Local governments can’t pass budgets on a hope and a prayer. Beyond balancing budgets, our reforms give schools—as well as state and local governments—the tools to reward productive workers and improve their operations. Most crucially, our reforms confront the barriers of collective bargaining that currently block innovation and reform.

When Gov. Mitch Daniels repealed collective bargaining in Indiana six years ago, it helped government become more efficient and responsive. The average pay for Indiana state employees has actually increased, and high-performing employees are rewarded with pay increases or bonuses when they do something exceptional.

Passing our budget-repair bill will help put similar reforms into place in Wisconsin. This will be good for the Badger State’s hard-working taxpayers. It will also be good for state and local government employees who overwhelmingly want to do their jobs well.

In Wisconsin, we can avoid the massive teacher layoffs that schools are facing across America. Our budget-repair bill is a commitment to the future so our children won’t face even more dire consequences than we face today, and teachers like Ms. Sampson are rewarded—not laid off.

Taking on the status quo is no easy task. Each day, there are protesters in and around our state Capitol. They have every right to be heard. But their voices cannot drown out the voices of the countless taxpayers who want us to balance our budgets and, more importantly, to make government work for each of them.

There are those that think that Gov. Walker has “trumped-up” these budget issues to “bust the unions, kill the middle-class and pay off his rich supporters with tax cuts” – well, I’d direct you to the news report last June about Megan Sampson and her layoff, along with 480 other teachers at the end of last school year, and how the teachers now protesting could have spared every one of those teachers, including Megan Sampson, by simply opting for a lower-cost medical plan which would have save the Milwaukee Public Schools $48M, or enough to retain the 480 teachers.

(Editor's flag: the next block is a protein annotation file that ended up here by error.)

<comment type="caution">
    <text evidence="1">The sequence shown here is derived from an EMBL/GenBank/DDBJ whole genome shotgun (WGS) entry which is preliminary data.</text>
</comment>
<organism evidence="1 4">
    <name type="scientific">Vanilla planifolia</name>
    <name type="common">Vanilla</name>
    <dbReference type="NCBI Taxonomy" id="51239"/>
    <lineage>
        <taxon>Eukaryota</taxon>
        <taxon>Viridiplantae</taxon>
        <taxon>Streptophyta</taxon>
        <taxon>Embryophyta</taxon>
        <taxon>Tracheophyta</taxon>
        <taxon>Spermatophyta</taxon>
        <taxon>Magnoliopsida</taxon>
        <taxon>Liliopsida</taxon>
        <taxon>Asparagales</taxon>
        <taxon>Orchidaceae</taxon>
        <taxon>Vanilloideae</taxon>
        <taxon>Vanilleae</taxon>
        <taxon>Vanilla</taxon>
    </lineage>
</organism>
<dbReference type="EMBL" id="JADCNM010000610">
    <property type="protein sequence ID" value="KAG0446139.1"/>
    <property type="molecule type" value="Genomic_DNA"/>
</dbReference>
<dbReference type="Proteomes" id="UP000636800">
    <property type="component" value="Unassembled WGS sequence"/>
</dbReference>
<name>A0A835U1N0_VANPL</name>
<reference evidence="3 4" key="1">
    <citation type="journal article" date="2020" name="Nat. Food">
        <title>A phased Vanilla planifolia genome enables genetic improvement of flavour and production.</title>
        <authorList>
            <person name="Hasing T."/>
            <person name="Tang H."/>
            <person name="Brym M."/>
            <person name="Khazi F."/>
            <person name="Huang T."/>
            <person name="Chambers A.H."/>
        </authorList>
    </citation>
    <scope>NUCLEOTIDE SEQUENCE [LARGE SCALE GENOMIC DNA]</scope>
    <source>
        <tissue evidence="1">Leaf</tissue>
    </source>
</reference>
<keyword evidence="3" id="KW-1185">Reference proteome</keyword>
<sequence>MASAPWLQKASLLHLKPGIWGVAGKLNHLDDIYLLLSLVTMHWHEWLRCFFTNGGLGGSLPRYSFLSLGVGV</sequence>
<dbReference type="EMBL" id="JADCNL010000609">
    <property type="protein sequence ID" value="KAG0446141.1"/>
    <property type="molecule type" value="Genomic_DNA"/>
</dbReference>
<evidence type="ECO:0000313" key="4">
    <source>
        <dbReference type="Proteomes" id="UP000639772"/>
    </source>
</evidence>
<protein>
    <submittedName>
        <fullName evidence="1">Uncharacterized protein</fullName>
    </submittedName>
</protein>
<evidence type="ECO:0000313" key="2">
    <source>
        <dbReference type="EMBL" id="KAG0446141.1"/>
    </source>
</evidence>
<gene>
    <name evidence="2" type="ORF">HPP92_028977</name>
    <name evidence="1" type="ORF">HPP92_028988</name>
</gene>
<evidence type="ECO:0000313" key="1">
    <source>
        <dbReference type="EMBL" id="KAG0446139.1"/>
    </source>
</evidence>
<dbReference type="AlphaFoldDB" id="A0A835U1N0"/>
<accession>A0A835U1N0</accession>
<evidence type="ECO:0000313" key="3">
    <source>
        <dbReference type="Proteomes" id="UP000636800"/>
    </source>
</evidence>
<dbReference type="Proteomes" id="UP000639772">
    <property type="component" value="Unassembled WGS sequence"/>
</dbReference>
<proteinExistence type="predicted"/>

From the report last June:

[Milwaukee School Board President Michael] Bonds said if all teachers switched to the lower-cost plan, about $48 million could be saved, enough to pay for 480 educators.

“I’m not aware of any place in the nation that pays 100% of teachers’ health-care benefits and doesn’t require a contribution from those who choose to take a more expensive plan,” Bonds said.

Pat O’Mahar, the interim executive director for the MTEA, said it was unfortunate the district believed the solution to budget pressures was to lay off hundreds of educators.

Uh, Mr. O’Mahar, the decision was put in the hands of the teachers, and they choose the more expensive health care plans, not the jobs of 480 co-workers… Funny, I don’t remember anyone discussing that “sacrifice” by the teachers during the protests in the state house…

Sources:

YouTube Video: Wisconsin protesters get children to chant

Wall Street Journal: Why I’m Fighting in Wisconsin

Milwaukee Wisconsin Journal Sentinel: Walker brings unwanted attention to local teacher and Seniority system cuts fresh MPS teachers amid budget crunch

Advertisements

Leave a Comment »

No comments yet.

RSS feed for comments on this post. TrackBack URI

Leave a Reply

Fill in your details below or click an icon to log in:

WordPress.com Logo

You are commenting using your WordPress.com account. Log Out / Change )

Twitter picture

You are commenting using your Twitter account. Log Out / Change )

Facebook photo

You are commenting using your Facebook account. Log Out / Change )

Google+ photo

You are commenting using your Google+ account. Log Out / Change )

Connecting to %s

Blog at WordPress.com.

%d bloggers like this: